RYE CRISP

Scott Brown in town Rye to buy Goss Farm Surf & Swim Club back on docket Wentworth Home files for Chapter 11 Downtown Gap store closing Screech owl creates excitement Zechel loses seat Beach bills aim at smoking, trash infractions Dredging dump off Wallis Sands beach?

Staff of Rye Reflections


The shadow knows


The long shadows of a winter afternoon play off a house on Sagamore Road in Rye. (Jim Cerny photo)




Ties to Rye trigger discussion
and presence of Senator-Elect Brown

Several early-morning regulars at the Hungry Horse sipped coffee the Saturday after the special U.S. Senate election in Massachusetts. The main topic of conversation was the election of Scott Brown and how life would change for him and his family who had been fairly visible in Rye in the summer, given that they have a second home here.

"You won't be seeing him coming in here," said one.

A short time later the cafe door opened, and in walked Scott Brown and his wife, Gail Huff.

Brown had passed up the Sunday talk shows on January 24 to relax at his Rye home, as noted in an article in the Boston Herald, which also ran an illustrated history of the Massachusetts Republican who, in dramatic fashion, captured the U.S. Senate seat that had been held by the late Senator Edward M. Kennedy.

Before he set off for a rash of meetings with political and community leaders, the press and Jay Leno, Brown took time out to visit with third graders at the Dondero School in Portsmouth where his niece goes to school. He wanted to thank the pupils for sending him congratulatory letters. Even the teacher was "freaking out" over his surprise 8:45 visit. (Click here for full story.


Familiar faces in Rye before national limelight: Senator-elect Scott Brown with wife Gail Huff flanked by two daughters, Ayala (on left), a Boston College student, and Arianna, a Syracuse University student.




Goss property being preserved

At a hastily-called meeting (one-day public notice) that took 15 minutes the Rye Board of Selectmen agreed to a $1 purchase-and-sale agreement for the development rights for nine acres of the 210-year-old Goss Farm property whose main house was lost to a fire 11 months ago.

In return for unpaid taxes and a Conservation Commission expenditure of $663,000, the Town would acquire the $1.3 million property at 251 Harbor Road on the west side of Route 1-A. Easements would be given to the U.S. Department of Agriculture's and Natural Resources Conservation Service's Farm and Ranch Lands Protection Program (FRPP), which was set up to provide matching funds for such purposes.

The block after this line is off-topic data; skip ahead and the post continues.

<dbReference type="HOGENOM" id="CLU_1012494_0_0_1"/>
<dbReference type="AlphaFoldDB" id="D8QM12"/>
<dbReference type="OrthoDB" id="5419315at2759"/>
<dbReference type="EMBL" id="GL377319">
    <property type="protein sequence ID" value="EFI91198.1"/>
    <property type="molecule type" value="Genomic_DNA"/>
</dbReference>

According to minutes of the board meeting on January 28, Selectman Craig Musselman had thought the board was to be presented an acquisition proposal, but Jim Raynes, chairman of  the Conservation Commission, "explained that the Town will be buying the land at the same closing as the Easement closing." Raynes was participating by telephone.

The Town of Rye agreement is with Joseph W. Goss of Center Ossipee, N.H., Sandra Munsey of Forestdale, Mass,, Sarah M. Silk of Wolfeboro, N.H., Corinne Carignan of Eliot, Maine and Marilyn Bolduc of West Ossipee, N.H.

The Selectmen  also voted to place the sum of $260,000 as "Earnest Money" in an escrow account, pending execution of the sale.

Before-and-after photos of the Goss farmhouse appeared in the April, 2009 edition of Rye Reflections.


KRISPY KRISPS




SEASONAL STILLNESS


Trees in Rye Cemetery express the solitude of the season, in all its bleakness and beauty. (Kim Reed photos)






PEOPLE IN NEWS



To Our Readers

During the nearly five years of its existence Rye Reflections has added new features and other improvements in an effort to fulfill its stated mission (see "Who We Are" on Front Page):

"Rye Reflections sees itself as another "voice" in the Greater Seacoast community, neither competing with nor being affiliated with other print or online publications."

Our intention is to continue that commitment with more of a magazine feature approach than a news approach. As ever, we are open to contributions and participation by anyone who wishes to lend his or her voice to this monthly, all-volunteer enterprise.




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February, 2010


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